Christians ready to take legal action if conversion therapy bill tramples on religious freedom

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The Christian Institute has repeated its call to the government to ensure that a ban on so-called conversion therapy does not interfere with everyday religious practice.

The organisation reiterated its readiness to take legal action against the Westminster government after The Times reported on Wednesday that the government is pressing ahead with a draft bill to ban LGBT ‘conversion practices’, contradicting reports earlier in the year that it was planning to quietly drop the proposals.

Prime Minister Rishi Sunak plans to include a draft bill in the King’s Speech after coming under pressure from Tory MPs, the newspaper reported.

The Christian Institute has said it will take legal action if the law prevents ordinary church activities like preaching, prayer and pastoral counselling.

The Christian Institute’s Deputy Director for Public Affairs, Simon Calvert, questioned why a ban was necessary.

“By moving ahead with this Bill at all, the Government is wading into very dangerous territory. Gay and trans people are already protected, quite rightly, from verbal and physical abuse by existing law. Since those things are outlawed, what is it that this Bill will seek to criminalise?” he said.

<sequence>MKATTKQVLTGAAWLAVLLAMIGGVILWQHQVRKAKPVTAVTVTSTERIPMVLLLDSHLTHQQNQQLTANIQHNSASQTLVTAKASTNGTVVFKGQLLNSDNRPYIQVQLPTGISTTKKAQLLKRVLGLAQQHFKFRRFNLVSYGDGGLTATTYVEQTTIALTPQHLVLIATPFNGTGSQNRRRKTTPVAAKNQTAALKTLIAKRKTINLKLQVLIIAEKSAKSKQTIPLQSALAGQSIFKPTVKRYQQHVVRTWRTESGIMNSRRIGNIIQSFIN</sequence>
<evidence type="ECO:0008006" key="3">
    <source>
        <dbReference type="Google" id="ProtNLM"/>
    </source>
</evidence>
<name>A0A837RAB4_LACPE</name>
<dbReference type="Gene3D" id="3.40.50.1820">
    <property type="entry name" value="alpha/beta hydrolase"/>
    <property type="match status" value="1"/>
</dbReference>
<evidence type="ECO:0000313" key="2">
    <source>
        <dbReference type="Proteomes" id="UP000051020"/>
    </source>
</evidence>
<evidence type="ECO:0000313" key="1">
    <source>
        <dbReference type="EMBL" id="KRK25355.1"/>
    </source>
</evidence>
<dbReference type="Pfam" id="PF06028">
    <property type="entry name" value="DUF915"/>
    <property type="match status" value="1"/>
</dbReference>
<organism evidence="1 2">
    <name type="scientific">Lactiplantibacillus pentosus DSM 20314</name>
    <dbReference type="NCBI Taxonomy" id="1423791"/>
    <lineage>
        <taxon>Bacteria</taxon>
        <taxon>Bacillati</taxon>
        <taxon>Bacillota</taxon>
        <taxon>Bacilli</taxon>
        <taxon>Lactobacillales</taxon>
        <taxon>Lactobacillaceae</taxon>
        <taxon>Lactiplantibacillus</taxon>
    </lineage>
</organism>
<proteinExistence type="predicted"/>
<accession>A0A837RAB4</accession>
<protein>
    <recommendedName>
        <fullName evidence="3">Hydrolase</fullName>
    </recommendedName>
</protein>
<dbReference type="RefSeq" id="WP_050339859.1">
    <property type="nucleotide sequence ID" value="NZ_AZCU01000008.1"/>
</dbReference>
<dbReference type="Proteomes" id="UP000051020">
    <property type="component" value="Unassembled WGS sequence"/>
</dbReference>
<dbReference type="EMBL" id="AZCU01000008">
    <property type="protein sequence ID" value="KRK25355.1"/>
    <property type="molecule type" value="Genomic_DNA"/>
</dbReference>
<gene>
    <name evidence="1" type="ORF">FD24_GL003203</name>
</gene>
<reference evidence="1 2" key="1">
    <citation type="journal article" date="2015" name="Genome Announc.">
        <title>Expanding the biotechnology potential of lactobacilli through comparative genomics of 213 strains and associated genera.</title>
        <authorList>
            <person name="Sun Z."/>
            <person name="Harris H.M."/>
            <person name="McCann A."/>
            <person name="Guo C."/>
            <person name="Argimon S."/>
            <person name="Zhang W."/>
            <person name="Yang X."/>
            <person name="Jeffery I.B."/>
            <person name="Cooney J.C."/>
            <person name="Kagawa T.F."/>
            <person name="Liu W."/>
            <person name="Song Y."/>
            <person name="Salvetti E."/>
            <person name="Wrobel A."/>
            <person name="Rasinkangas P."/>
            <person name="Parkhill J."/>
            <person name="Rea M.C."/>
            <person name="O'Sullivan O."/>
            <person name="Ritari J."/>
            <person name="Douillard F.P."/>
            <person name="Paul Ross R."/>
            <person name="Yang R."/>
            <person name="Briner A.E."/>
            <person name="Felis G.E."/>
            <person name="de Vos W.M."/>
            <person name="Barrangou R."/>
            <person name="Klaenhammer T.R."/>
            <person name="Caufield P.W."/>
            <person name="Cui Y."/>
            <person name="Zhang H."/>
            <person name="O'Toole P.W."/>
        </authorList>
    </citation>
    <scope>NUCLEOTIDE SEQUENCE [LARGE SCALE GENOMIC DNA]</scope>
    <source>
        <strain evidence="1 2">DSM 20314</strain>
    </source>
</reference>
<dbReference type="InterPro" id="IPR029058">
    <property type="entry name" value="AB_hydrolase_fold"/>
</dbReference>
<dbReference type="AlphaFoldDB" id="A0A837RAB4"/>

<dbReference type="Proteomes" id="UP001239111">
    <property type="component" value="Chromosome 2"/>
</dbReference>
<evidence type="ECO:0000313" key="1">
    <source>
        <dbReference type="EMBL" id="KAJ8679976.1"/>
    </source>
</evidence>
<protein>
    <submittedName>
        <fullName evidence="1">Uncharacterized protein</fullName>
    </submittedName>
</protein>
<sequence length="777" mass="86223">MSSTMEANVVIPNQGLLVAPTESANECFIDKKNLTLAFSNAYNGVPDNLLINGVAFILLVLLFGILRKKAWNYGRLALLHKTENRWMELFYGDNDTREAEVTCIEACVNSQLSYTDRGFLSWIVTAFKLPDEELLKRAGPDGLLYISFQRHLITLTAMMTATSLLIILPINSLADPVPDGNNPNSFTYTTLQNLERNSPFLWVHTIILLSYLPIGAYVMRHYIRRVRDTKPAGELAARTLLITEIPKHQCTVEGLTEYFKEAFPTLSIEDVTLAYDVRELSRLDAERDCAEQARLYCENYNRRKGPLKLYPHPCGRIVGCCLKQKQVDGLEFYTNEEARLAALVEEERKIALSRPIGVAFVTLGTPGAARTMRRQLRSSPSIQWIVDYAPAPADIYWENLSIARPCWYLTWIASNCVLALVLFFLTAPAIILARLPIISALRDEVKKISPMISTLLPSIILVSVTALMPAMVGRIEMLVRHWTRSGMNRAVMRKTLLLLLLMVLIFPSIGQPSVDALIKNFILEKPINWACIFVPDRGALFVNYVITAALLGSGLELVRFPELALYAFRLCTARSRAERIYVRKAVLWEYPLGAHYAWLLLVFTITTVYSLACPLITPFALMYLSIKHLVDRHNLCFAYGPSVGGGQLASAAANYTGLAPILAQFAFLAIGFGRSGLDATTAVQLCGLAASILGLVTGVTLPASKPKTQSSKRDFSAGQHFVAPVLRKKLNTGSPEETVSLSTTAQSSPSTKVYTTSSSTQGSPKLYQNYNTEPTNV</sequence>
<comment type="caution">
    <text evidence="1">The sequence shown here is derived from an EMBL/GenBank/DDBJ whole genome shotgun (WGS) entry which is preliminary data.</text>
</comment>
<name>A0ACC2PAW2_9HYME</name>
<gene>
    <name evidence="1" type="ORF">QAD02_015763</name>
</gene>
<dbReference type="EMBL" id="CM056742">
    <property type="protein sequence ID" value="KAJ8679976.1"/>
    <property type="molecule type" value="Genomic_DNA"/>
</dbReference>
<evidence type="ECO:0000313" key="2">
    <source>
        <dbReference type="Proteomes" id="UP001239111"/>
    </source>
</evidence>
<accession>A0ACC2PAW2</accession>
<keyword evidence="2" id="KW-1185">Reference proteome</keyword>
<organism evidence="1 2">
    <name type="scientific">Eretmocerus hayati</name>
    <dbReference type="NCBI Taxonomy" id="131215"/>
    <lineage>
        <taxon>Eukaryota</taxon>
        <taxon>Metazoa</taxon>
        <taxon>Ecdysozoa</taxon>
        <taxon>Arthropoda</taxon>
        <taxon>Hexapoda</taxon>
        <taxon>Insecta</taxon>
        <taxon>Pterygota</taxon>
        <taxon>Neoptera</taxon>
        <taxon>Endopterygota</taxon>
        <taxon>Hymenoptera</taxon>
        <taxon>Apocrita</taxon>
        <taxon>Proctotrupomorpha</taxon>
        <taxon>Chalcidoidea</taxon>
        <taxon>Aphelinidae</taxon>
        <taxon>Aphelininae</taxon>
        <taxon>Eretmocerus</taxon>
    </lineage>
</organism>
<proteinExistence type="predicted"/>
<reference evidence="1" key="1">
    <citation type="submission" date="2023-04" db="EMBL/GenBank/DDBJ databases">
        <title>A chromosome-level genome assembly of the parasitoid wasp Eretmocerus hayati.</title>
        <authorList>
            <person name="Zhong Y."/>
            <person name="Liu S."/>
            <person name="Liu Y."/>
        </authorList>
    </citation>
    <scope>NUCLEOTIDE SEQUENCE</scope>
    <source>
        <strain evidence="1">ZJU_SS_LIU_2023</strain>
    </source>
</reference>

He urged the government not to heed the call of some campaigners, like Jayne Ozanne, who want to include prayer in the ban.

“The leading activists on this issue – those the government is trying to placate – are quite clear that they want it to target conversations and ideas they don’t like,” he said.

“They want a kind of LGBT blasphemy law. This is profoundly illiberal.”

He added, “Jayne Ozanne says she wants ‘gentle non-coercive prayer’ to be criminalised as part of this Bill. But it is obvious to most people that gentle non-coercive prayer is not conversion therapy.”

The Christian Institute has previously sought legal advice from human rights lawyer Jason Coppel KC on the proposals. In 2021, Coppel concluded that it “would be likely to violate” Christian freedom of expression. 

Some supporters are encouraging the government to copy the ban recently introduced to the Australian state of Victoria, which prohibits pastors from saying prayers that “ask for a person to not act on their attractions” or “talk about a person’s brokenness or need to repent”.

The Victorian law has also left parents fearful that they will be prosecuted if they do not affirm their child’s preferred gender. Breaking the law carries a maximum fine of over £100,000 or up to 10 years in prison.

Mr Calvert urged Westminster parliamentarians to ensure that the proposed ban for England and Wales “does not even come close to imitating the terrible mistakes being made in Victoria”.


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